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The Sana mask. Photo courtesy of Sana

3 Colorado-Born, Next-Gen Medical Wearables

From a button that monitors your vital signs to a sleeve that can help correct your bench-press form, these Colorado companies are making futuristic medical tech—right now.

Buttoned Up

Photo courtesy of BioIntelliSense

Company: BioIntelliSense, est. 2018
Firm Profile: From its headquarters in Golden, this medical-grade device company develops tech for the continuous monitoring of vital signs, physiological biometrics, and symptomatic events.
Breakout Product: In January 2020, BioIntelliSense debuted the BioSticker (pictured), the world’s first device that can be put on like a Band-Aid and remotely monitor a patient’s vital signs with the same accuracy as traditional tools in the intensive care unit. When COVID-19 came along, the company fast-tracked the development of the BioButton, a little brother device it rolled out in May that watches for signs of infection, like elevated body temperature. (Both are sold primarily business-to-business, at undisclosed rates.)
In Layman’s Terms: The BioSticker and the BioButton are single-use devices that adhere to the skin and use biosensors to measure things like respiratory rate, heart rate at rest, and temperature. “The BioSticker is more advanced and allows doctors and nurses to let, say, a surgery patient leave the hospital more quickly knowing they can accurately monitor for complications remotely,” says BioIntelliSense founder Dr. James Mault. “The BioButton was designed in the COVID-19 era to allow people to get back together in one place. Universities, conferences, and employers are buying it so they can have their students or workers screened before returning to campus or to the office.”
Other Applications: The BioButton can also be used for contact tracing should a wearer test positive for COVID-19. Although the buttons don’t track your location, they do “talk” to other nearby buttons, meaning if everyone at a business conference is wearing a BioButton and someone gets sick, cloud-based analytics can determine which wearers came into close contact with the infected person.

Masking the Pain

The Sana mask. Photo courtesy of Sana

Company: Sana, est. 2017
Firm Profile: Based in Lafayette, Sana has developed a direct-to-consumer wearable—classified by the FDA as a wellness device—that ultimately aims to change the way we treat chronic pain (in particular, by helping people avoid opioids).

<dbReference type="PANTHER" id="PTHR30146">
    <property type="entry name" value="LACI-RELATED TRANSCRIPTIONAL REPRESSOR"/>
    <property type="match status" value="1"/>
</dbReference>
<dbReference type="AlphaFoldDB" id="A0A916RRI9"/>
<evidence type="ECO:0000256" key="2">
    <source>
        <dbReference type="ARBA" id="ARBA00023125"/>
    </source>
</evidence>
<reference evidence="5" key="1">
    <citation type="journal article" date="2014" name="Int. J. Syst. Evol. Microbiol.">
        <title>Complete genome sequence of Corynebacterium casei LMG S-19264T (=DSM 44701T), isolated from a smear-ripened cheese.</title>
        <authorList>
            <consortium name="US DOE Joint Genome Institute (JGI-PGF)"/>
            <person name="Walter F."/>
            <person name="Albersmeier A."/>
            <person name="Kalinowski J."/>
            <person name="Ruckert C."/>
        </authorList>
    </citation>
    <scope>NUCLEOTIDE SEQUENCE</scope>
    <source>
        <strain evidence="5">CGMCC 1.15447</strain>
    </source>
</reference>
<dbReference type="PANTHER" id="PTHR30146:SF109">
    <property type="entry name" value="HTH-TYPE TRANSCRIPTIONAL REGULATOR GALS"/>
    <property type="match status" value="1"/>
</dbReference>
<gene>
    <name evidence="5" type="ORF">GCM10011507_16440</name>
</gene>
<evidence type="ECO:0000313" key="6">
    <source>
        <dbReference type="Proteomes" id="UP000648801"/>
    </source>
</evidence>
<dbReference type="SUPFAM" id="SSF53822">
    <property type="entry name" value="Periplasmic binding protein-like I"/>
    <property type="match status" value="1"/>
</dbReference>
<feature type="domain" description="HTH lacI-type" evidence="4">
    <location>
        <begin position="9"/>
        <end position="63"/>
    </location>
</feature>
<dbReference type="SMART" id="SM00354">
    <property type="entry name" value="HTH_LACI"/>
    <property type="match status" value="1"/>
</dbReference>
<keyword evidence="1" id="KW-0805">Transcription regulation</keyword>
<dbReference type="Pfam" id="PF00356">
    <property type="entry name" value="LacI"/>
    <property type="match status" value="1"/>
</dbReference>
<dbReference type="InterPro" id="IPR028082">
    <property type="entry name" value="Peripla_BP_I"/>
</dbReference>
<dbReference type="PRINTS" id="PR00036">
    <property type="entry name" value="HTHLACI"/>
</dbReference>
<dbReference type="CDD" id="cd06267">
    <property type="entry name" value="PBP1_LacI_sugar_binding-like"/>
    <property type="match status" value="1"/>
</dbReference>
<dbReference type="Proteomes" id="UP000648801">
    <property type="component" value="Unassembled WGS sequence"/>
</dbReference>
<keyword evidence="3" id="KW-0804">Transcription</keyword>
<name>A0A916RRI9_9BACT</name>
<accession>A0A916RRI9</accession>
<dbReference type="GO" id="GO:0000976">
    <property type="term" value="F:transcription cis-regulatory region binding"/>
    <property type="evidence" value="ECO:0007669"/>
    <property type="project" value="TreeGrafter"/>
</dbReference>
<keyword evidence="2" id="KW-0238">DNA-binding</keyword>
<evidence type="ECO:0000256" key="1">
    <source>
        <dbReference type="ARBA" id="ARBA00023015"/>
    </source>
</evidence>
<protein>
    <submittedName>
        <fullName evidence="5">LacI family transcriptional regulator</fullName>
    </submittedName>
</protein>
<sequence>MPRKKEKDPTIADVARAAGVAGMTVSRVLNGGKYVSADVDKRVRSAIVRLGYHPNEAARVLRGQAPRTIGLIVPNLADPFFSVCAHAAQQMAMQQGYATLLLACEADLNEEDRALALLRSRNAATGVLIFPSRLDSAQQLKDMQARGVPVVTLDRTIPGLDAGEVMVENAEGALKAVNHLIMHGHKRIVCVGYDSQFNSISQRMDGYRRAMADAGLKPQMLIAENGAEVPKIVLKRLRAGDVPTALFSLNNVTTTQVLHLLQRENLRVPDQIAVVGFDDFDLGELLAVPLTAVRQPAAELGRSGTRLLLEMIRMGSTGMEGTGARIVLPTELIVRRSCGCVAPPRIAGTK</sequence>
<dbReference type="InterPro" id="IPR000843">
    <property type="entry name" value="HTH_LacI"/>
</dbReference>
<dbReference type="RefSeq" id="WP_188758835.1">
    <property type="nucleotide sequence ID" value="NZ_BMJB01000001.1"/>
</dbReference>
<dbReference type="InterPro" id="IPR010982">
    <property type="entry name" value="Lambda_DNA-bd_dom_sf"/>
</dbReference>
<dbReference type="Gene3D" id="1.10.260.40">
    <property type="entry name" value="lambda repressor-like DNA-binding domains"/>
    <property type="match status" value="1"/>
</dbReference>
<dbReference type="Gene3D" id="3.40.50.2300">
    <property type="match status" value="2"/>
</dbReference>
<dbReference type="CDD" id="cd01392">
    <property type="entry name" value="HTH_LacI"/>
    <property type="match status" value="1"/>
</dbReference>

Breakout Product: The Sana mask ($99 per month for an 18-month subscription), an over-the-eyes-and-ears device that uses patterns of audio-visual stimulation to induce healthy relaxation, can help build neuroplasticity (the ability of neural networks in the brain to grow and reorganize) and overwrite existing pain pathways.
In Layman’s Terms: Using coordinated pulses of amber light and sound during 16-minute sessions, the device lulls the wearer into a deep meditative state, frequently promoting sleep. “When you’re in pain, you often can’t sleep,” says Sana’s Paula Searcy. “When you can’t sleep, you can’t heal, and when you can’t heal, you can experience depression.”
Who It’s Good For: A car crash left Sana founder Richard Hanbury with chronic nerve damage. He created the device to help with lasting pain relief; however, the mask could improve quality of life for anyone who has difficulty sleeping.

Second Skin

Photo courtesy of Cipher Skin

Company: Cipher Skin, est. 2017
Firm Profile: This Denver data technology startup designs tools for physical therapists and trainers (and their athletes) who need precise biometric information to aid in injury recovery and high-level physical training.
Breakout Product: The smart compression BioSleeve ($200 activation fee plus a $100 per month subscription that includes the hardware and data analysis) allows real-time 3D visualization of the body’s complex motions and biometrics.
In Layman’s Terms: Using biosensors, the sleeve captures data as you move through an exercise—say, extending your arm above your head—including things like range of motion, force production, and oxygen saturation. That info can help a physical therapist determine how your recovery is coming along after an injury or allow a trainer to correct your form remotely.
What’s Next: Cipher Skin’s biosensor-laden mesh works on almost anything cylindrical. The company is developing a leg sleeve (prototype due early 2021) and an athletic shirt (2022) with similar capabilities to the BioSleeve, but co-founder Phillip Bogdanovich says the tech, which has already been used on oil pipelines, could also monitor things like aircraft components.

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